What Is An Animal Rescuer?

I think it’s important to understand that when you hear the word rescuer, it usually means volunteer. It’s you, me and anyone with an open home or heart to help one in need; human or animal. In the case of an animal rescuer, we open our homes, our hearts, our wallets or find foster homes, just like with children, that can offer food and shelter to an animal in need.
A rescued breeding dog (a Shetland Sheepdog)
What does an animal rescuer do? Each day, we read many stories and emails about dogs or cats being abused, lost and not found, ready to be put down because no one claimed him or deemed too old to be rehomed, or abandoned by their families because they just simply got tired of them. Then we feel a whole whirlwind of emotions run through us; sadness, guilt, anger, fear and then for some, we go into action and feel this need to get involved.

While I’m rarely shocked anymore, I can still feel the pain of the tortured souls in my own body… and I am incapable of looking away.
An abandoned dog, having walked for miles. Maggot infested paw.
An animal rescuer will take in a stray cat or dog that’s on its way to death row. An animal rescuer will walk the cold or hot cement floors in breeding farms, listening to the cries of sadness and barking from a scared or injured dog, begging to be noticed and rescued. We see animals curled up in the corners, hungry, afraid or depressed. Others so hungry they’ll eat anything deposited on the cold, hard cement floors. We ache but we keep going on, hundreds of questions running through our minds. We ask ourselves what is wrong with these people? What has become of humans? Where is their compassion? How could people possibly breed and make money from such sad animals living in appalling conditions? How can their hearts be so cold? We get teary eyed at all the faces of the lifeless animals we know we just can’t help.
Giving birth on the streets
Finally with heavy hearts we make our choices of the animals we know that we can help, on that particular day, financially and emotionally, until we find them a new loving home, forever. We then put them into our cars and drive off with a new scared friend; a friend we have never met. As we drive off, our minds are again filled with new worry; how much will the vet bills cost? How sick is this breeding dog? Does it have tick fever? Heartworm? Broken bones? How much will boarding kennels cost? How long will I have to pay before the dog gets rehomed? And these thoughts run through our minds as we drive with our new friend.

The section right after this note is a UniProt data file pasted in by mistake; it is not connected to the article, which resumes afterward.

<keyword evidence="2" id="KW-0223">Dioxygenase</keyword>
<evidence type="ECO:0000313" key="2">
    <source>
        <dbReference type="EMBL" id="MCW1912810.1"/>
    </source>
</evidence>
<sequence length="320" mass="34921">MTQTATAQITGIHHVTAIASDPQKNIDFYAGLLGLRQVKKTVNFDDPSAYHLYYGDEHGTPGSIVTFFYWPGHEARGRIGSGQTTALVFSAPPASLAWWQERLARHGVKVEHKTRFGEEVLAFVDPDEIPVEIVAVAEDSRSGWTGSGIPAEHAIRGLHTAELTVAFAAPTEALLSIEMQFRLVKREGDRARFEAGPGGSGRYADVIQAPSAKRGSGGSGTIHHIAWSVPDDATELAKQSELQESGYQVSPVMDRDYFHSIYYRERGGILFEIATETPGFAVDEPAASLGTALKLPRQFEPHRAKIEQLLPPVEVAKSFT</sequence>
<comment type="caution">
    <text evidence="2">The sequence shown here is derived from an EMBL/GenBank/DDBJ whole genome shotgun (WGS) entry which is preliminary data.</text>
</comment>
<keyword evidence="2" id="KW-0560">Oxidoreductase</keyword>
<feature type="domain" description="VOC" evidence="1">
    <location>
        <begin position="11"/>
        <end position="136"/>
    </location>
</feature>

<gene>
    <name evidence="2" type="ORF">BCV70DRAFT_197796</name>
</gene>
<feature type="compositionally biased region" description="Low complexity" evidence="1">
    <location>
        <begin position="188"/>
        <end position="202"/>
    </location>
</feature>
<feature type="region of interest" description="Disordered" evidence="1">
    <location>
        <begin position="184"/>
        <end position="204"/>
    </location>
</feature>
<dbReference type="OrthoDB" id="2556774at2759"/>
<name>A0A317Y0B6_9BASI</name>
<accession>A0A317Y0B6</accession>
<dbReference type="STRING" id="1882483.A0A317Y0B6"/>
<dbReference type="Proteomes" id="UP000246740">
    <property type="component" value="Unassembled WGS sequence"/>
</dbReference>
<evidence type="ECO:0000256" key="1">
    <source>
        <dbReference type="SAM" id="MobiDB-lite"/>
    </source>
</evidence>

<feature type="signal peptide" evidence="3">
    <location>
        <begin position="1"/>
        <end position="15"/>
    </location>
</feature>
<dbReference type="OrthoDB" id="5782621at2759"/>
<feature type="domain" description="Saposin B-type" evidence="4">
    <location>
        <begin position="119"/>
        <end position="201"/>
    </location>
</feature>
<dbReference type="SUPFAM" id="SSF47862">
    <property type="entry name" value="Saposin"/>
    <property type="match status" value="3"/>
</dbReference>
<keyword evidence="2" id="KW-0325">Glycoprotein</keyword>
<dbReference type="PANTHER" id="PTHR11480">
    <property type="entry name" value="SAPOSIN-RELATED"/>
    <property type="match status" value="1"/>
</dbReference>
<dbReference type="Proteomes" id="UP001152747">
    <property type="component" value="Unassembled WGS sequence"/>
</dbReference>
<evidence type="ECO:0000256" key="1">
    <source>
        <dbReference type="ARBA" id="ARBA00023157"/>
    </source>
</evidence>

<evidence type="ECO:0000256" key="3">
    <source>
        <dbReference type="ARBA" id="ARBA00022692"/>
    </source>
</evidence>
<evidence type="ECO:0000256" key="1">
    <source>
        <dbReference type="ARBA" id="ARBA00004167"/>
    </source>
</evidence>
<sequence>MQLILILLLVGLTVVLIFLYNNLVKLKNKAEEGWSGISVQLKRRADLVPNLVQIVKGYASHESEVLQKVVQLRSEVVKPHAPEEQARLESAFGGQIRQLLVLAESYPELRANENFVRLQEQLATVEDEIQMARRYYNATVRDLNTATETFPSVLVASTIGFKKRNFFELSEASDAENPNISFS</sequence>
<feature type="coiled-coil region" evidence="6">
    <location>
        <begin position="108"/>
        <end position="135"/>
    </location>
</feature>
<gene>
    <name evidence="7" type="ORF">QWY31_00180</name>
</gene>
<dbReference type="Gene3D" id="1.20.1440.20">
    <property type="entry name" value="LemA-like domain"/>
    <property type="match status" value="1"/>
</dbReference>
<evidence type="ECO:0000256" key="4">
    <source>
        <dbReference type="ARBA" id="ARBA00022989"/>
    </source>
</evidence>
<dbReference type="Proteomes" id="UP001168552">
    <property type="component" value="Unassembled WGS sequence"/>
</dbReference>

A grossly neglected Schnauzer (Animal cruelty)
Our job, as an animal rescuer, is healing abandoned or broken hearts, returning the life that was taken from them and match making – finding them their forever homes. When the rescued dog has finally recuperated and is ready to be rehomed, we can finally select their new family. We then drive our furry friend to their new strange home with great anticipation in our hearts. We walk around the house, we check the gates and fences, looking for places they might possibly escape through. Once we’ve done our house check, taken a new family portrait, we give our friend a big hug and kiss and we drive off. Sometimes we tear but not necessarily because we were sad, but because we gave so much of ourselves, saved a life and our job is now complete. They will be dearly missed but we must now switch our thoughts and focus on the next rescue; the next one.

I live each day, for the dogs. I wake up, prepared to do more. I go to sleep, thinking of those I couldn’t reach.

This is the life of an animal rescuer.

Photo Credits : Michelle Chan, Jo-Ann Teo and Anne Seow.